Aviation authority leadership left hanging in the air

Cantillon: Shane Ross has yet to approve IAA’s choice of Peter Kearney as new CEO

Eamonn Brennan, former chief of the Irish Aviation Authority. The IAA oversees traveller safety, regulates Ryanair and handles air traffic control. Photograph: Dara Mac Dónaill

Eamonn Brennan, former chief of the Irish Aviation Authority. The IAA oversees traveller safety, regulates Ryanair and handles air traffic control. Photograph: Dara Mac Dónaill

 

The Government is fond of trumpeting the success of its aviation policy, which it likes to claim is based on the idea that, rather than seeing the industry as a product of economic growth, it can be used to drive that growth.

This policy is relatively new. In fact, the previous Government dreamt it up more or less at the same time as a number of factors, such as falling fuel prices and cheap credit to fund aircraft purchases, were conspiring to drive growth in world aviation.

However, that has not stopped either the current or the previous administration from pointing to such things as record passenger numbers at Dublin Airport as being largely down to their policies.

As both fuel and interest charges are on the way up, there are a few headwinds on the way for airlines. That in turn will show just how influential policy is and whether the Government’s approach amounted to much more than tweaking things at just the right time.

Letting things drift

But given all the trumpeting, it is strange that the Government is letting things drift in one aspect of this industry where it has control: the Irish Aviation Authority (IAA), the State’s air travel safety regulator and air traffic controller.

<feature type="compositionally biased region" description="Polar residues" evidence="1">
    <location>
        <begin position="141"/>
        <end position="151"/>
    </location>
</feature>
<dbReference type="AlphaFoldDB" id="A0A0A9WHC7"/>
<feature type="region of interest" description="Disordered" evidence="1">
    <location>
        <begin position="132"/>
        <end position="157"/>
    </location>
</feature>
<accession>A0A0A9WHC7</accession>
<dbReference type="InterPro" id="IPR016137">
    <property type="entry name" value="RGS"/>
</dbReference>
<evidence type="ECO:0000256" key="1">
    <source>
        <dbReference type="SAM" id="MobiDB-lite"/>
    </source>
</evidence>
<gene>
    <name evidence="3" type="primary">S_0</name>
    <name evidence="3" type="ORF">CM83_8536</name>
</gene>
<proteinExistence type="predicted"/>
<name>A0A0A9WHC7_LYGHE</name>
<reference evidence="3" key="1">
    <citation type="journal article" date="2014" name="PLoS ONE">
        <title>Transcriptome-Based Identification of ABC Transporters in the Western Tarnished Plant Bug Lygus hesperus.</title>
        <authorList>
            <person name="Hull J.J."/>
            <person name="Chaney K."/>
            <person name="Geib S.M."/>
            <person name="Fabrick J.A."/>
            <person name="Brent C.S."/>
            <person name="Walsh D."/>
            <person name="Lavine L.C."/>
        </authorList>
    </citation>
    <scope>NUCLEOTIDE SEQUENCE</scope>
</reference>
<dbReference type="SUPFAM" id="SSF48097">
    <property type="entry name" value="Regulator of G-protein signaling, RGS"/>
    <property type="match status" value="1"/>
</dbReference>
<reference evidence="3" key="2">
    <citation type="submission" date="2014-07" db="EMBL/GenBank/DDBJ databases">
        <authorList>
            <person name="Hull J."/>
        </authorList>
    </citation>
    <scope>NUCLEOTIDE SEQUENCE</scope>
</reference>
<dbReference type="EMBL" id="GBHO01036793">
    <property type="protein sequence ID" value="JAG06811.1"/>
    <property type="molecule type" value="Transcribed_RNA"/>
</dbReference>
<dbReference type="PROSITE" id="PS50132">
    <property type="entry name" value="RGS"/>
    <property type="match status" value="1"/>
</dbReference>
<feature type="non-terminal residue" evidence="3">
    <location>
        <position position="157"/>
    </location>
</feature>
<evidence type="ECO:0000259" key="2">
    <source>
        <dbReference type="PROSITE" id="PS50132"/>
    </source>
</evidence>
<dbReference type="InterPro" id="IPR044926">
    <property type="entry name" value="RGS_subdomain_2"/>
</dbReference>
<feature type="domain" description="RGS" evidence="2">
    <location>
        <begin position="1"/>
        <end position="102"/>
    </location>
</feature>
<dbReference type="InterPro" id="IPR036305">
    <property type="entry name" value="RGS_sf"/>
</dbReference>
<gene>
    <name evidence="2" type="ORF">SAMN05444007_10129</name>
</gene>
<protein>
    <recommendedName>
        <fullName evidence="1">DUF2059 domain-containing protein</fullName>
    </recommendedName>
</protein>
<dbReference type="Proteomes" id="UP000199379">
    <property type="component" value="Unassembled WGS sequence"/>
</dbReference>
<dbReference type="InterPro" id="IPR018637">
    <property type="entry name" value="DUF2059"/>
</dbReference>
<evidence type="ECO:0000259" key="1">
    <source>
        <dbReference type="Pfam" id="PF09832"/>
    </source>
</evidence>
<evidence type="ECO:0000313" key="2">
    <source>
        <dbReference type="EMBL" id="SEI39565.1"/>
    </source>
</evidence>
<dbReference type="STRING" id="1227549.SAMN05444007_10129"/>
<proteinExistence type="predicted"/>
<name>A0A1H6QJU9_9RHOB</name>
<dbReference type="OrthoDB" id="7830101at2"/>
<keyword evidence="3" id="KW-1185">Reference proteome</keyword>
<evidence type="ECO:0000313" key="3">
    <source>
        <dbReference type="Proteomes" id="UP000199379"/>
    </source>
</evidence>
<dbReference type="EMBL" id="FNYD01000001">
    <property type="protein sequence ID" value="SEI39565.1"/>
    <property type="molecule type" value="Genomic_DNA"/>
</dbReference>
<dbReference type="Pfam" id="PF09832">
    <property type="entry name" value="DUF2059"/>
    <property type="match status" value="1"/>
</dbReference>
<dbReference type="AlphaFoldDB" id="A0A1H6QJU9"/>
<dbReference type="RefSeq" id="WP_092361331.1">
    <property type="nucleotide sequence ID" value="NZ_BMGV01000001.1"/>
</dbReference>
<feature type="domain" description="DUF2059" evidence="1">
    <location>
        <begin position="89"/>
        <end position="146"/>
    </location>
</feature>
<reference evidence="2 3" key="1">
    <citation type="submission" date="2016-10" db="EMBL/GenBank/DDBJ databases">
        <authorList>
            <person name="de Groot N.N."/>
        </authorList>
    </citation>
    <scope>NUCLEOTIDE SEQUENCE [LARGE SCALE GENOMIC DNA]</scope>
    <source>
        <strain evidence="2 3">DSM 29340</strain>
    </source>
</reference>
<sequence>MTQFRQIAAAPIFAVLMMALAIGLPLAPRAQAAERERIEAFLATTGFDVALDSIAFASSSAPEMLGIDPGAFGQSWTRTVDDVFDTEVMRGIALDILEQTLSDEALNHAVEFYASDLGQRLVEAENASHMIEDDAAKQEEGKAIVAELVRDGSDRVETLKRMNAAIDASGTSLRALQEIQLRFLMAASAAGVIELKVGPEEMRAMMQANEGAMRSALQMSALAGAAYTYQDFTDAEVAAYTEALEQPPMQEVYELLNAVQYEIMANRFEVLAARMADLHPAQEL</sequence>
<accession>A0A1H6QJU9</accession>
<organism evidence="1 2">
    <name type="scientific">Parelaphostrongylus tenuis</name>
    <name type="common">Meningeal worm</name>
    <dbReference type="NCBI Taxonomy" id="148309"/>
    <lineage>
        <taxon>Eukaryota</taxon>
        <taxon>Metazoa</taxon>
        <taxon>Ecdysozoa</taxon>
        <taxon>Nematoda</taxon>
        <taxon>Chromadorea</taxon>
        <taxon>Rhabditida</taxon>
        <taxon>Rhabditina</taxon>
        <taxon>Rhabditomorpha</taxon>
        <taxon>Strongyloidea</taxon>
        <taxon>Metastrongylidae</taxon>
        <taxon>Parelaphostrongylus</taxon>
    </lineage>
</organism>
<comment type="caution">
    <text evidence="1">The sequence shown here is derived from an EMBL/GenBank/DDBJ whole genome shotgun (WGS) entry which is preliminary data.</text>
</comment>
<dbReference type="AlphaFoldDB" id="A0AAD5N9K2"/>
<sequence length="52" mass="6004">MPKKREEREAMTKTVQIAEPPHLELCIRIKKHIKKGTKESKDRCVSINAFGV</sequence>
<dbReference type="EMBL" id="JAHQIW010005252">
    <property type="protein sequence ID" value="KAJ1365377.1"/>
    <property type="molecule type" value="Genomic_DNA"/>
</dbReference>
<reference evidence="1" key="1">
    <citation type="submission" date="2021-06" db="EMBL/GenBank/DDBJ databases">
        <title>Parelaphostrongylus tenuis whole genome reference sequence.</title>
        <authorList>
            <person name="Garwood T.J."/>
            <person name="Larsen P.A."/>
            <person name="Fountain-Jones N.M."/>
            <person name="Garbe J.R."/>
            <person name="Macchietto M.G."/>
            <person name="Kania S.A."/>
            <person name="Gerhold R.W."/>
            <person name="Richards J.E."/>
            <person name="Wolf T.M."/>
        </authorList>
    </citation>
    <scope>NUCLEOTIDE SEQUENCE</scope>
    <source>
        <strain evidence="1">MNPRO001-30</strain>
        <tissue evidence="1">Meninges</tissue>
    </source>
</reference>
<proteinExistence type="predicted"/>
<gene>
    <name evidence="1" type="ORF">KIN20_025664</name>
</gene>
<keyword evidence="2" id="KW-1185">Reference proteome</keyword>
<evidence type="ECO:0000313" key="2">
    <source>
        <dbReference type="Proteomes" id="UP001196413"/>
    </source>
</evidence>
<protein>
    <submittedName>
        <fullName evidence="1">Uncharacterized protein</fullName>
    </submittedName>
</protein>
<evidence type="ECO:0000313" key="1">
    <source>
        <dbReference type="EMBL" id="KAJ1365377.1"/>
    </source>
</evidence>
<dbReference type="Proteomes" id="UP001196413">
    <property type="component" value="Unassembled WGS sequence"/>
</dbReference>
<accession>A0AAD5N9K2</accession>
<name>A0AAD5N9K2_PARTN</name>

Last year, the authority’s board chose Peter Kearney as its chief executive, to replace the departed Eamonn Brennan, but the Minister for Transport, Shane Ross, has yet to approve the appointment. Instead his department says that consultation with the IAA is ongoing.

The IAA oversees air travellers’ safety. It regulates Europe’s biggest airline, Ryanair, which is headquartered here. Similarly, it guides thousands of flights through the Republic’s airspace every day. Allowing a question mark to hang over its leadership is far from ideal.

The drift may be linked to Government plans to break up the IAA. Whatever the reason, the department is, as usual, giving no explanation for its action or, in this case, the lack of it.

The Irish Times Logo
Commenting on The Irish Times has changed. To comment you must now be an Irish Times subscriber.
SUBSCRIBE
GO BACK
Error Image
The account details entered are not currently associated with an Irish Times subscription. Please subscribe to sign in to comment.
Comment Sign In

Forgot password?
The Irish Times Logo
Thank you
You should receive instructions for resetting your password. When you have reset your password, you can Sign In.
The Irish Times Logo
Please choose a screen name. This name will appear beside any comments you post. Your screen name should follow the standards set out in our community standards.
Screen Name Selection

Hello

Please choose a screen name. This name will appear beside any comments you post. Your screen name should follow the standards set out in our community standards.

The Irish Times Logo
Commenting on The Irish Times has changed. To comment you must now be an Irish Times subscriber.
SUBSCRIBE
Forgot Password
Please enter your email address so we can send you a link to reset your password.

Sign In

Your Comments
We reserve the right to remove any content at any time from this Community, including without limitation if it violates the Community Standards. We ask that you report content that you in good faith believe violates the above rules by clicking the Flag link next to the offending comment or by filling out this form. New comments are only accepted for 3 days from the date of publication.